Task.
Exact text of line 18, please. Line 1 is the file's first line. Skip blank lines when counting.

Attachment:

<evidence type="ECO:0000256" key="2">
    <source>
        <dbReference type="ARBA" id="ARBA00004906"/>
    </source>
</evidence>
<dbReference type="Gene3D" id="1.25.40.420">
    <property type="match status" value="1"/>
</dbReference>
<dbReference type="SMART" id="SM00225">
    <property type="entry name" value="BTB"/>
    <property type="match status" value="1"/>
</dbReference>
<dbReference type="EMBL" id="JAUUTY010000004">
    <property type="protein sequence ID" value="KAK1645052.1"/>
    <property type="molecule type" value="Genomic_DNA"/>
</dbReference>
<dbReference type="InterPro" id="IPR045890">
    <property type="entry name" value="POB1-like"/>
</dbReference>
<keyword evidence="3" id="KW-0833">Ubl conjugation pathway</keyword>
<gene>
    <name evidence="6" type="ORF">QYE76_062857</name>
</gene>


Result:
    <property type="entry name" value="POB1-like"/>